We added all this while improving upon DistBelief’s speed, scalability, and production readiness — in fact, on some benchmarks, TensorFlow is twice as fast as DistBelief,” the announcement states. Google’s move, said Oren Etzioni, executive director of the Allen Institute for Artificial Intelligence, is “part of a platform play” to attract developers and new hires to its machine-learning technology. “But Google is taking a much less restrictive approach,” Mr.

And it’s not sharing access to the remarkably advanced hardware infrastructure that drives this engine (that would certainly come with a price tag). Google became the Internet’s most dominant force in large part because of the uniquely powerful software and hardware it built inside its computer data centers—software and hardware that could help run all its online services, that could juggle traffic and data from an unprecedented number of people across the globe.

Typically, Google trains these neural nets using a vast array of machines equipped with GPU chips—computer processors that were originally built to render graphics for games and other highly visual applications, but have also proven quite adept at deep learning. It can run entirely on a phone—without connecting to a data center across the ‘net—letting you translate foreign text into your native language even when you don’t have a good wireless signal. It’s a set of software libraries—a bunch of code—that you can slip into any application so that it too can learn tasks like image recognition, speech recognition, and language translation. The hope, however, is that outsiders will expand the tool to other languages, including Google Go, Java, and perhaps even Javascript, so that coders have more ways of building apps.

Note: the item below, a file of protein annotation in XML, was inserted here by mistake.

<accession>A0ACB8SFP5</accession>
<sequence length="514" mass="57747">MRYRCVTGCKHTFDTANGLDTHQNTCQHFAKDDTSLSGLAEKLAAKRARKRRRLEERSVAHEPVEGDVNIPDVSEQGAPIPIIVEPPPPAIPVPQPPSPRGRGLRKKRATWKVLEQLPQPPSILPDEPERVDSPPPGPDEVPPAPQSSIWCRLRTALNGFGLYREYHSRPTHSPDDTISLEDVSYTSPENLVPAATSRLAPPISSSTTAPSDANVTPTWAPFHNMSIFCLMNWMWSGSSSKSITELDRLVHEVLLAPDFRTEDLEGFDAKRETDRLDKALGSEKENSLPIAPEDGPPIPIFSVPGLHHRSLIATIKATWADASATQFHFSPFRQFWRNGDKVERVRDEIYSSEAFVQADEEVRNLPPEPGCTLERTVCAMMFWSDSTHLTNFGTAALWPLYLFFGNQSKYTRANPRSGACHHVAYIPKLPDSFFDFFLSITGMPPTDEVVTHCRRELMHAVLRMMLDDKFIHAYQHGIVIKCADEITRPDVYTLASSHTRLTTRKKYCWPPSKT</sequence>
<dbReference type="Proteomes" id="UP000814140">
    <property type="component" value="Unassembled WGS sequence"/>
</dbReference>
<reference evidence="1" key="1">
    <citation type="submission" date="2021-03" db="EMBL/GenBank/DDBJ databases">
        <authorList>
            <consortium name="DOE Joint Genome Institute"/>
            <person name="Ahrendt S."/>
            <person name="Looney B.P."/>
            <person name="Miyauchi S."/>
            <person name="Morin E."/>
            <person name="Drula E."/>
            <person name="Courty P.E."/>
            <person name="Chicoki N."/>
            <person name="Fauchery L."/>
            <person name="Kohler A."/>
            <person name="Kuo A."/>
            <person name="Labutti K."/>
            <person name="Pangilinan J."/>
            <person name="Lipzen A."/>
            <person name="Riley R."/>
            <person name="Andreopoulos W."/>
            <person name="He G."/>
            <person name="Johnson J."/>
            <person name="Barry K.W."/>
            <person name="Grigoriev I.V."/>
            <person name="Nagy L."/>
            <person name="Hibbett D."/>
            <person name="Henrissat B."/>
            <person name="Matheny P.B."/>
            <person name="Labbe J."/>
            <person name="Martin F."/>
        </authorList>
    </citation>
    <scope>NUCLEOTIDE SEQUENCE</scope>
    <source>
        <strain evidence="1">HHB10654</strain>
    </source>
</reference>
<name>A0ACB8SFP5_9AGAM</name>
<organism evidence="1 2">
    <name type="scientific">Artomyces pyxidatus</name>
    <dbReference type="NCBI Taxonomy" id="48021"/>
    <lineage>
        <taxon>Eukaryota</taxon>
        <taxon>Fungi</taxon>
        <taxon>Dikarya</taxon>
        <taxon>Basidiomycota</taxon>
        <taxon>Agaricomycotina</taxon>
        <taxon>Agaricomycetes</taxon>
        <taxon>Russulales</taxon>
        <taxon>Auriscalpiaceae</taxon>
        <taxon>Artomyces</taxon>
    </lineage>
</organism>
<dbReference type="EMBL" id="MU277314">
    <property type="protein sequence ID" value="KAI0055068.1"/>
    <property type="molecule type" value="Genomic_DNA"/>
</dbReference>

According to Dean, TensorFlow is well suited not only to deep learning, but to other forms of AI, including reinforcement learning and logistic regression. Why this apparent change in Google philosophy—this decision to open source TensorFlow after spending so many years keeping important code to itself?

The open source movement—where Internet companies share so many of their tools in order to accelerate the rate of development—has picked up considerable speed over the past decade. They had a lot of tendrils into existing systems at Google and it would have been hard to sever those tendrils,” Dean says. “With TensorFlow, when we started to develop it, we kind of looked at ourselves and said: ‘Hey, maybe we should open source this.’” That said, TensorFlow is still tied, in some ways, to the internal Google infrastructure, according to Google engineer Rajat Monga.

But it has shared the code under what’s called an Apache 2 license, meaning anyone is free to use the code as they please. “Our licensing terms should convince the community that this really is an open product,” Dean says. Like Torch and Theano, he says, it’s good for quickly spinning up research projects, and like Caffe, it’s good for pushing those research projects into the real world. And that’s a good thing. “A fair bit of the advancement in deep learning in the past three or four years has been helped by these kinds of libraries, which help researchers focus on their models.